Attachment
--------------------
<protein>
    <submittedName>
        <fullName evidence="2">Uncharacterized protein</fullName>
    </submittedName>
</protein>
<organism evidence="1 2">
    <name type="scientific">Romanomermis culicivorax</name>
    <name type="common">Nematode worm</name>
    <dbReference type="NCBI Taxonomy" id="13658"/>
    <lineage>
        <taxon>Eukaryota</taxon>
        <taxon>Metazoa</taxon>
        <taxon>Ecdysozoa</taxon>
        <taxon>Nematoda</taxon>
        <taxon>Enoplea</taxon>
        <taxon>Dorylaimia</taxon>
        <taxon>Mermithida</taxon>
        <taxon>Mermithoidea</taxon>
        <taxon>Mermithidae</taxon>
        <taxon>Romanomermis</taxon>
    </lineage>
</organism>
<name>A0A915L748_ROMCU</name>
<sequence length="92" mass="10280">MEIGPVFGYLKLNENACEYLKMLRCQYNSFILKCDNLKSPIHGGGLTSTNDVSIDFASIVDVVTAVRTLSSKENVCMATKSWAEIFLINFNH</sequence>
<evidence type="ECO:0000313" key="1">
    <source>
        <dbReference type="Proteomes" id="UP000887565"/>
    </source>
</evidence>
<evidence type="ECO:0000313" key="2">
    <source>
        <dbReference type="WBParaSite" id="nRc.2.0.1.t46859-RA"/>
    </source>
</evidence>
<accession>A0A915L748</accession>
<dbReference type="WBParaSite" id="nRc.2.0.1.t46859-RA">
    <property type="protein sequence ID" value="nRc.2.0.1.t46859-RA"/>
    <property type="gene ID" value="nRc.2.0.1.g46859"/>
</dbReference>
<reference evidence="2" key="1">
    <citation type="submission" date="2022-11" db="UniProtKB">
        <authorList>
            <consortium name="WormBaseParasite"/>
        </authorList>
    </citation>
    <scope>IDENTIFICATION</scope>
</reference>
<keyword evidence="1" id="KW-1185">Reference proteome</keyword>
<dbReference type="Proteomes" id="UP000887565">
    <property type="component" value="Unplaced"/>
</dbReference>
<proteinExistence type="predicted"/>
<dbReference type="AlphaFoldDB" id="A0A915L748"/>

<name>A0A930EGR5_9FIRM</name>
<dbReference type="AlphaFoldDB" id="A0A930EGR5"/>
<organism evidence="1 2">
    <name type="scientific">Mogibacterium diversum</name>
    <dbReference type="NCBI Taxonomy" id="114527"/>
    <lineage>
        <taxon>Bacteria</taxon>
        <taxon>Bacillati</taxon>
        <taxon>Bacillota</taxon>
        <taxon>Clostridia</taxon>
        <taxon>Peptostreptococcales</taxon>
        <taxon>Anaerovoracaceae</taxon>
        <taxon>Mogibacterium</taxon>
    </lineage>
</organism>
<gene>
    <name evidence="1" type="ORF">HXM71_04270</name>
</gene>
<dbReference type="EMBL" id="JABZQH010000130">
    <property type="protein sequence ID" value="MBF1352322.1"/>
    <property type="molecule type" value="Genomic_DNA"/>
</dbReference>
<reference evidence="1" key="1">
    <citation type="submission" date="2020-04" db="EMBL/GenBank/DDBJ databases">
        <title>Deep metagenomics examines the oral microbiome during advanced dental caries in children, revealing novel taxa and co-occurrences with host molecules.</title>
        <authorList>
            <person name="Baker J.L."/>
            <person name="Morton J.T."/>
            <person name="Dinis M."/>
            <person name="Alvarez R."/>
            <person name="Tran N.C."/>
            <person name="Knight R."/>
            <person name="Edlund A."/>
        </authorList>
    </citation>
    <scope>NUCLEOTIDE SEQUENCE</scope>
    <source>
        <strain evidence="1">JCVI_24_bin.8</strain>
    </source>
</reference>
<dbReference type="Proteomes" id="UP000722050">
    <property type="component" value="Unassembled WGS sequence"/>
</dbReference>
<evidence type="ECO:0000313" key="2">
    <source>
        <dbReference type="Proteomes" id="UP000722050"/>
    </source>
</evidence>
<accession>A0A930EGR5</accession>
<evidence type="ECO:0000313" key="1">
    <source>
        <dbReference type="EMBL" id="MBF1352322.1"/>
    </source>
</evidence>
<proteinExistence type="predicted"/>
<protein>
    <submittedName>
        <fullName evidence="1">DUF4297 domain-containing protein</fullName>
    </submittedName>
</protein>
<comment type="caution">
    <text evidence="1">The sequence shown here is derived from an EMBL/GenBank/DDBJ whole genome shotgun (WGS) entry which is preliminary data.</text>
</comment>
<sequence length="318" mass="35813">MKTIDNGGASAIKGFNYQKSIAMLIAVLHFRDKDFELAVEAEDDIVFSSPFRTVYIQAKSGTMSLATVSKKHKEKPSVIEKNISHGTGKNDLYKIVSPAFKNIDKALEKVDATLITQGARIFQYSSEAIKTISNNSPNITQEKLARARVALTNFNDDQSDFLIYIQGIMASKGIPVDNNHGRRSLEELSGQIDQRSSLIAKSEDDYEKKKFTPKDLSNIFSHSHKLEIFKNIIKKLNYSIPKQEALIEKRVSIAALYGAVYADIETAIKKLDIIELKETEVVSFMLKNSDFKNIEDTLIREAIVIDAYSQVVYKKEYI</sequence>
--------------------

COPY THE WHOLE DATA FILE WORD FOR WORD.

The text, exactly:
<protein>
    <submittedName>
        <fullName evidence="2">Uncharacterized protein</fullName>
    </submittedName>
</protein>
<organism evidence="1 2">
    <name type="scientific">Romanomermis culicivorax</name>
    <name type="common">Nematode worm</name>
    <dbReference type="NCBI Taxonomy" id="13658"/>
    <lineage>
        <taxon>Eukaryota</taxon>
        <taxon>Metazoa</taxon>
        <taxon>Ecdysozoa</taxon>
        <taxon>Nematoda</taxon>
        <taxon>Enoplea</taxon>
        <taxon>Dorylaimia</taxon>
        <taxon>Mermithida</taxon>
        <taxon>Mermithoidea</taxon>
        <taxon>Mermithidae</taxon>
        <taxon>Romanomermis</taxon>
    </lineage>
</organism>
<name>A0A915L748_ROMCU</name>
<sequence length="92" mass="10280">MEIGPVFGYLKLNENACEYLKMLRCQYNSFILKCDNLKSPIHGGGLTSTNDVSIDFASIVDVVTAVRTLSSKENVCMATKSWAEIFLINFNH</sequence>
<evidence type="ECO:0000313" key="1">
    <source>
        <dbReference type="Proteomes" id="UP000887565"/>
    </source>
</evidence>
<evidence type="ECO:0000313" key="2">
    <source>
        <dbReference type="WBParaSite" id="nRc.2.0.1.t46859-RA"/>
    </source>
</evidence>
<accession>A0A915L748</accession>
<dbReference type="WBParaSite" id="nRc.2.0.1.t46859-RA">
    <property type="protein sequence ID" value="nRc.2.0.1.t46859-RA"/>
    <property type="gene ID" value="nRc.2.0.1.g46859"/>
</dbReference>
<reference evidence="2" key="1">
    <citation type="submission" date="2022-11" db="UniProtKB">
        <authorList>
            <consortium name="WormBaseParasite"/>
        </authorList>
    </citation>
    <scope>IDENTIFICATION</scope>
</reference>
<keyword evidence="1" id="KW-1185">Reference proteome</keyword>
<dbReference type="Proteomes" id="UP000887565">
    <property type="component" value="Unplaced"/>
</dbReference>
<proteinExistence type="predicted"/>
<dbReference type="AlphaFoldDB" id="A0A915L748"/>

<name>A0A930EGR5_9FIRM</name>
<dbReference type="AlphaFoldDB" id="A0A930EGR5"/>
<organism evidence="1 2">
    <name type="scientific">Mogibacterium diversum</name>
    <dbReference type="NCBI Taxonomy" id="114527"/>
    <lineage>
        <taxon>Bacteria</taxon>
        <taxon>Bacillati</taxon>
        <taxon>Bacillota</taxon>
        <taxon>Clostridia</taxon>
        <taxon>Peptostreptococcales</taxon>
        <taxon>Anaerovoracaceae</taxon>
        <taxon>Mogibacterium</taxon>
    </lineage>
</organism>
<gene>
    <name evidence="1" type="ORF">HXM71_04270</name>
</gene>
<dbReference type="EMBL" id="JABZQH010000130">
    <property type="protein sequence ID" value="MBF1352322.1"/>
    <property type="molecule type" value="Genomic_DNA"/>
</dbReference>
<reference evidence="1" key="1">
    <citation type="submission" date="2020-04" db="EMBL/GenBank/DDBJ databases">
        <title>Deep metagenomics examines the oral microbiome during advanced dental caries in children, revealing novel taxa and co-occurrences with host molecules.</title>
        <authorList>
            <person name="Baker J.L."/>
            <person name="Morton J.T."/>
            <person name="Dinis M."/>
            <person name="Alvarez R."/>
            <person name="Tran N.C."/>
            <person name="Knight R."/>
            <person name="Edlund A."/>
        </authorList>
    </citation>
    <scope>NUCLEOTIDE SEQUENCE</scope>
    <source>
        <strain evidence="1">JCVI_24_bin.8</strain>
    </source>
</reference>
<dbReference type="Proteomes" id="UP000722050">
    <property type="component" value="Unassembled WGS sequence"/>
</dbReference>
<evidence type="ECO:0000313" key="2">
    <source>
        <dbReference type="Proteomes" id="UP000722050"/>
    </source>
</evidence>
<accession>A0A930EGR5</accession>
<evidence type="ECO:0000313" key="1">
    <source>
        <dbReference type="EMBL" id="MBF1352322.1"/>
    </source>
</evidence>
<proteinExistence type="predicted"/>
<protein>
    <submittedName>
        <fullName evidence="1">DUF4297 domain-containing protein</fullName>
    </submittedName>
</protein>
<comment type="caution">
    <text evidence="1">The sequence shown here is derived from an EMBL/GenBank/DDBJ whole genome shotgun (WGS) entry which is preliminary data.</text>
</comment>
<sequence length="318" mass="35813">MKTIDNGGASAIKGFNYQKSIAMLIAVLHFRDKDFELAVEAEDDIVFSSPFRTVYIQAKSGTMSLATVSKKHKEKPSVIEKNISHGTGKNDLYKIVSPAFKNIDKALEKVDATLITQGARIFQYSSEAIKTISNNSPNITQEKLARARVALTNFNDDQSDFLIYIQGIMASKGIPVDNNHGRRSLEELSGQIDQRSSLIAKSEDDYEKKKFTPKDLSNIFSHSHKLEIFKNIIKKLNYSIPKQEALIEKRVSIAALYGAVYADIETAIKKLDIIELKETEVVSFMLKNSDFKNIEDTLIREAIVIDAYSQVVYKKEYI</sequence>